The end of the NBA regular season can often look like a game of musical chairs. Teams destined for the lottery (and even some playoff ones) often spend the final few months bringing in a host of new faces or exiled vets to kick the tires and see if they’re worth a roster spot. Most times, a these players complete their 10-contract cycles and head back to the G League or the end of another NBA roster. But sometimes, they turn into Trey Burke.
For the New York Knicks, finding Burke at the end of a season in which they're missing the playoffs has been a slightly uplifting consolation prize. In 34 games with the Knicks, Burke is set to smash career marks in nearly every advanced stat from True Shooting Percentage (Hi KD!) to VORP (Value Over Replacement Player). Though it’s hardly the type of thing to turnaround a moribund Knicks franchise, it’s been fun for fans to see a once-promising former lottery pick revive his flagging career.
Yet amid all the sentiment, a deeper, less fun but equally important question emerges when players like Burke, Brandon Jennings or MarShon Brooks all resurface showcasing a drastic change in their abilities: Is this end-of-the-season cameo a harbinger of true improvement or a mirage obscuring the same flawed athlete that couldn’t keep a place in the league?
While Jennings has already seen a dip in performance and Brooks is clearly riding an insane hot streak, Burke’s change in fortune seems a bit harder to diagnose. As Zach Lowe recently pointed out, some of Burke’s shooting numbers are unsustainable and it’s unlikely that pick-and-rolls between him and Michael Beasley will continue being one of the most productive plays in the NBA. Yet despite that, there’s one reason for optimism when it comes to Burke’s renaissance: his passing.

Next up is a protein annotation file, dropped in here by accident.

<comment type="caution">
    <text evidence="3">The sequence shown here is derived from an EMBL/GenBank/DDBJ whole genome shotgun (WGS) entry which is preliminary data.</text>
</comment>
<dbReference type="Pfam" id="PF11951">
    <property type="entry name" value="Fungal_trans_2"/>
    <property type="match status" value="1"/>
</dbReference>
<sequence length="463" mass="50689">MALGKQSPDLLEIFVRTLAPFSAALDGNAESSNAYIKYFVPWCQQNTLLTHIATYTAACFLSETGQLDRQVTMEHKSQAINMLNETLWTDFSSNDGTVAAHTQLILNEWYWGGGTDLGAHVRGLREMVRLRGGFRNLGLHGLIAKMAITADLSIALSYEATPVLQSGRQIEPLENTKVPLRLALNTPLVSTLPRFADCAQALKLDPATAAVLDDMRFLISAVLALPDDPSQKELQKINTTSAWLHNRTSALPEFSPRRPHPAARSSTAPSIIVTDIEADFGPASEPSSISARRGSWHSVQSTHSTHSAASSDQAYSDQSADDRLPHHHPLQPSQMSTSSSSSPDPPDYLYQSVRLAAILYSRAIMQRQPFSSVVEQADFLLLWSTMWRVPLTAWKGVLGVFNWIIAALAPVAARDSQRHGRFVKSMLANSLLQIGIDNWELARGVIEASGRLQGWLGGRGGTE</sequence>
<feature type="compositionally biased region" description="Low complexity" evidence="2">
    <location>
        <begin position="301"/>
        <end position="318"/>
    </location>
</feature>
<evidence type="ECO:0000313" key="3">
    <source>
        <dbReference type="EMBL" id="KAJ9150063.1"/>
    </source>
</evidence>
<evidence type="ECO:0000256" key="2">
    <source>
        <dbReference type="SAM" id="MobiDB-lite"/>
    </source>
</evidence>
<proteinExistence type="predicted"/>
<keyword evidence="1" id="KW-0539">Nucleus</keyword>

When it comes to passing in basketball, it’s easy to think of it as a binary skill; either players don’t pass or they are assist machines like Rajon Rondo, Ricky Rubio or (insert player name here). But passing is a little more nuanced than that. Being a wizard with the ball is great, but sometimes just being willing to pass -- even without being particularly spectacular at it -- is just as valuable, something Burke is showing us this season.
If you scroll through Burke’s assist reel, you hardly walk away thinking the former volume scorer has transformed himself into John Stockton. Most of Burke’s passes are simple plays. The majority of the vaunted Burke-Beasley pick-and-rolls involve Beasley screening, popping into space, catching an early pass out from Burke and either shooting or making a quick, one-dribble drive to the basket. It’s like a quarterback dropping back, reading the coverage and hitting the open running back in the flat. It’s safe and wholly unimpressive, but it’s effective in keeping an offense flowing.
In fact, Burke’s point per possession numbers (PPP) on pass outs this year are barely better than they were last season while in Washington or his final campaign two years ago in Utah, per Synergy data. So for all intents and purposes, Burke hasn’t taken a tremendous leap when it comes to creating more frequent, more open looks for his teammates. He is, however, simply moving the ball more often.